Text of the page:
The investigators in each school received standardized training. They obtained informed consent from a parent or guardian on behalf of all participants. Parents received questionnaires including informed consent at the parent-teacher conference, using the “Questionnaire Star” software. They completed the questionnaires in the class as a unit.
Content of questionnaire
The questionnaire had five parts: general items, life behavior characteristics, quality of life, family history of NE, and parental attitude towards NE. “The Questionnaire for the Assessment of Children’s General Quality of Life” was compiled by referring to similar studies from other countries, taking into account current conditions in China . All answers were divided according to increasing frequency of occurrence. Referring to the WHOQOL-BREF scale , 25 items were ranked into four dimensions: physiology, psychology, social relations, and environment. All items had 1–5 points; items 3, 7, 9, 10, 11, 15, 18, 19, 21 and 23 were scored backwards. Children were divided into two age groups (5–6 and 7–12), when calculating quality of life scores. The higher the average score of each dimension, the better the quality of life.
The mean, standard deviation (SD), median, quartile range and frequency were used to describe the data. Two Independent Sample T test and the Mann-Whitney U test were used for analysis of quantitative data; otherwise, a Chi-squared test and Chi-squared test for trend were used to compare the distribution of categorical variables. Logistic regression analysis was used for multivariate analysis. A P-value < 0.05 was considered to be statistically significant. The Statistical Package for Social Sciences (SPSS; version 13.0, IBM, Armonk, NY, USA) was used for all statistical tests.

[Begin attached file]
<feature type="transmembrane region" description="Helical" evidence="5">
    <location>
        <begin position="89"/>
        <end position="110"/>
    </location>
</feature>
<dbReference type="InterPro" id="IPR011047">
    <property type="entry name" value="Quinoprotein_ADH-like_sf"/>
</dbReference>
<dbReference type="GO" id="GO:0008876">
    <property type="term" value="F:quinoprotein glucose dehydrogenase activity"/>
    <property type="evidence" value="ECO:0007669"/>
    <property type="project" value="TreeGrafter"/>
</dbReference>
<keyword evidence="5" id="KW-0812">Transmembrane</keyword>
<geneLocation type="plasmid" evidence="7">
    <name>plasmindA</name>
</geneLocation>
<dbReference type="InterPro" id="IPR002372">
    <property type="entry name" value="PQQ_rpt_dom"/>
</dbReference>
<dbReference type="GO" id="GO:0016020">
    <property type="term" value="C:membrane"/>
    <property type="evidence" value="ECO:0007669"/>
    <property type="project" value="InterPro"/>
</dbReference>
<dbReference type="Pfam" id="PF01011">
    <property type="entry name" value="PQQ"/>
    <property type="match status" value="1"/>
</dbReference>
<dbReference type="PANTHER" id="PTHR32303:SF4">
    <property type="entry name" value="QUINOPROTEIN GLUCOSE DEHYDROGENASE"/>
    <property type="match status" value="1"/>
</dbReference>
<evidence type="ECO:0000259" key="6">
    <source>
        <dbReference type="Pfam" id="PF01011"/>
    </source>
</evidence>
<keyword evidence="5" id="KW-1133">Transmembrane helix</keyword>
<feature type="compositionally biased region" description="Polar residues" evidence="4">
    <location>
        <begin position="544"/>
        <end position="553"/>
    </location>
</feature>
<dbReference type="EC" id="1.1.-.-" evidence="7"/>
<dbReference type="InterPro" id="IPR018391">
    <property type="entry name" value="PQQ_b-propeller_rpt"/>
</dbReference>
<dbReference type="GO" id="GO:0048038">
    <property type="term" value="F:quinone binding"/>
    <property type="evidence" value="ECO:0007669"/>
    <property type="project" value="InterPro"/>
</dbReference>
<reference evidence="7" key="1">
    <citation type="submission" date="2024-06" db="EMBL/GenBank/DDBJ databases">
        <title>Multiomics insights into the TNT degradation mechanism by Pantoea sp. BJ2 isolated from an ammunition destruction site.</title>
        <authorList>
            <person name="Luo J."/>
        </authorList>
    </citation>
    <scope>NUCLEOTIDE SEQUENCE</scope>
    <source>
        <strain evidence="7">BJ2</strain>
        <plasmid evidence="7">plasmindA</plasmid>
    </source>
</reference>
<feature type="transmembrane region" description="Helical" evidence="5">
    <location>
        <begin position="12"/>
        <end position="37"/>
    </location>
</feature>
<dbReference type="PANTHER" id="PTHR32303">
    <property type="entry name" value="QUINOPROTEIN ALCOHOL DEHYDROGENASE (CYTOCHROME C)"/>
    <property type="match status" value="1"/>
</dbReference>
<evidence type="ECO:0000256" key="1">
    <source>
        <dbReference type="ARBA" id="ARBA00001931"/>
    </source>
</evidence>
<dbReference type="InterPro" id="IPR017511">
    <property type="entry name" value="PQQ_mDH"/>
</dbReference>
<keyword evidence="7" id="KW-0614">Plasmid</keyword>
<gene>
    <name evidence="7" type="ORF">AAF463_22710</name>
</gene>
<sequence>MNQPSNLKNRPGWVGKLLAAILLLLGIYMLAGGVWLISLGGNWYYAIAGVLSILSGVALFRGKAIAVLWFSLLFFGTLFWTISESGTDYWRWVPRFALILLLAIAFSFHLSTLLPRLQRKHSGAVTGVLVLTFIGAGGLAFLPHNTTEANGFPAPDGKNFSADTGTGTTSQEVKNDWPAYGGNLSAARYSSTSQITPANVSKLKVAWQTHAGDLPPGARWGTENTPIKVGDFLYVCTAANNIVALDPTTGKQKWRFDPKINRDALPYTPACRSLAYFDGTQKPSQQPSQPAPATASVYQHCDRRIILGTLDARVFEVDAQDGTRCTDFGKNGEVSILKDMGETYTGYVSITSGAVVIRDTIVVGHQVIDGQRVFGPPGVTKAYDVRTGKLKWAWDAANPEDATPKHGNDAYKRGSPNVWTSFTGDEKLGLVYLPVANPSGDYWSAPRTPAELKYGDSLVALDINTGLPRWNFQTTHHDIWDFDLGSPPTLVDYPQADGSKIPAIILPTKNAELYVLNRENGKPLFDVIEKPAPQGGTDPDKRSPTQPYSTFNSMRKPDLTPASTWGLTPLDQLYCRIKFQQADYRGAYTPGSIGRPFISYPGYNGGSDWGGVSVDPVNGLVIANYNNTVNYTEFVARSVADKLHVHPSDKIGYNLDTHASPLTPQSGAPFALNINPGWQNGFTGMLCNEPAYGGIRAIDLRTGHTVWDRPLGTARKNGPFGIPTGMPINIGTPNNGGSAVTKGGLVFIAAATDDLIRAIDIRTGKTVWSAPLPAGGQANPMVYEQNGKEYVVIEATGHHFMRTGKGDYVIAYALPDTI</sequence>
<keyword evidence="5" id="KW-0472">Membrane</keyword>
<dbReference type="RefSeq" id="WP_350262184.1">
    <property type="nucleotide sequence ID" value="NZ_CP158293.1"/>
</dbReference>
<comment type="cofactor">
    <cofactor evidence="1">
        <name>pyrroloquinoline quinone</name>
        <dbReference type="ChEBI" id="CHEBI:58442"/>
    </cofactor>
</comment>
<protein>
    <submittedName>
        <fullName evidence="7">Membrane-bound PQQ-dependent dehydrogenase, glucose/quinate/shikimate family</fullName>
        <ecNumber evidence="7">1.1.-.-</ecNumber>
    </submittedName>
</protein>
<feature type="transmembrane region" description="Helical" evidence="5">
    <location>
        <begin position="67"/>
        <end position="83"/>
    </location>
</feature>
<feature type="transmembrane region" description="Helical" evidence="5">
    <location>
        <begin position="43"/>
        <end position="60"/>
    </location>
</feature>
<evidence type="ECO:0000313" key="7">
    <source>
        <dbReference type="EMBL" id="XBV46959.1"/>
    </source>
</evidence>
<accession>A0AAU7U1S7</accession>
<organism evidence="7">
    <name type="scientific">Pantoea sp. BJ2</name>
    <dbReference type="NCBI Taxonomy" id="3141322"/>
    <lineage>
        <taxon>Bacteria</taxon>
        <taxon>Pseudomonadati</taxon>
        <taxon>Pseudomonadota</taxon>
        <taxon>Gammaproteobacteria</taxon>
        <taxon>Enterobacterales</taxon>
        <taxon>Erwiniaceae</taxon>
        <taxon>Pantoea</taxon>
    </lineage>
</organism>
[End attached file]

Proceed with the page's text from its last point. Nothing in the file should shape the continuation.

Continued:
We distributed 6590 questionnaires; participants returned 6568 (99.67%) valid questionnaires, of which 3409 (51.90%) were from boys.
Table 1 lists the general characteristics of the study children. The average ages (±SD) of children with and without NE were 7.21 (±1.99) and 8.05 (±2.08) years (t = − 6.413, P < 0.001). Otherwise, between NE and non-NE groups, there were no significant differences in the distributions of mother’s age at delivery and parental education level.
The frequency of NE among children ages 5–12 was 3.99% (262/6568), with a higher prevalence among boys (4.96% vs 2.94%, χ2 = 17.356, P < 0.001,Table 1). The prevalence of NE in 5-year-old children was higher than the prevalence at older ages (9.09% for boys; 6.03% for girls). With increasing age, the prevalence rates of NE for boys and girls both showed downward trends (Fig. 1 and Supplementary Table 1, Additional File 1).